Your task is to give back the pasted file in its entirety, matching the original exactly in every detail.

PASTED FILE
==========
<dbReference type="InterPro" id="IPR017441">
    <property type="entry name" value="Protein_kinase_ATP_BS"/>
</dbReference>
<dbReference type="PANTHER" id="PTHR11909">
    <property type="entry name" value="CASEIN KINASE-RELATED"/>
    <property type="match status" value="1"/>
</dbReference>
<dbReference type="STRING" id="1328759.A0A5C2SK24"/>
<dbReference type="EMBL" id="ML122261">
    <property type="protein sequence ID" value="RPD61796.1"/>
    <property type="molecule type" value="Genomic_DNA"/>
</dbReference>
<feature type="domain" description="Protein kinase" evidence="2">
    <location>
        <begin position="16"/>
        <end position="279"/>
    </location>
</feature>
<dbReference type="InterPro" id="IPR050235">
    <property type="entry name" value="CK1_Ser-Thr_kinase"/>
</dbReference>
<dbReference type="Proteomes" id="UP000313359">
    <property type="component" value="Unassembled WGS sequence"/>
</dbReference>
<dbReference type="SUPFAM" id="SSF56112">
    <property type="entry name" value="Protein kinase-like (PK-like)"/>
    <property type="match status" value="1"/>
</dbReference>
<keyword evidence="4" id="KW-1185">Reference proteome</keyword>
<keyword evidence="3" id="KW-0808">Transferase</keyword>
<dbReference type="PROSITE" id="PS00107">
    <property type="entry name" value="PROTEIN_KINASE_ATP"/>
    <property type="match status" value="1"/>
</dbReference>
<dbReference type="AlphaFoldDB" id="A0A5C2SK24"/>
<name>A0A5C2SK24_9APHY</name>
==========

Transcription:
<dbReference type="InterPro" id="IPR017441">
    <property type="entry name" value="Protein_kinase_ATP_BS"/>
</dbReference>
<dbReference type="PANTHER" id="PTHR11909">
    <property type="entry name" value="CASEIN KINASE-RELATED"/>
    <property type="match status" value="1"/>
</dbReference>
<dbReference type="STRING" id="1328759.A0A5C2SK24"/>
<dbReference type="EMBL" id="ML122261">
    <property type="protein sequence ID" value="RPD61796.1"/>
    <property type="molecule type" value="Genomic_DNA"/>
</dbReference>
<feature type="domain" description="Protein kinase" evidence="2">
    <location>
        <begin position="16"/>
        <end position="279"/>
    </location>
</feature>
<dbReference type="InterPro" id="IPR050235">
    <property type="entry name" value="CK1_Ser-Thr_kinase"/>
</dbReference>
<dbReference type="Proteomes" id="UP000313359">
    <property type="component" value="Unassembled WGS sequence"/>
</dbReference>
<dbReference type="SUPFAM" id="SSF56112">
    <property type="entry name" value="Protein kinase-like (PK-like)"/>
    <property type="match status" value="1"/>
</dbReference>
<keyword evidence="4" id="KW-1185">Reference proteome</keyword>
<keyword evidence="3" id="KW-0808">Transferase</keyword>
<dbReference type="PROSITE" id="PS00107">
    <property type="entry name" value="PROTEIN_KINASE_ATP"/>
    <property type="match status" value="1"/>
</dbReference>
<dbReference type="AlphaFoldDB" id="A0A5C2SK24"/>
<name>A0A5C2SK24_9APHY</name>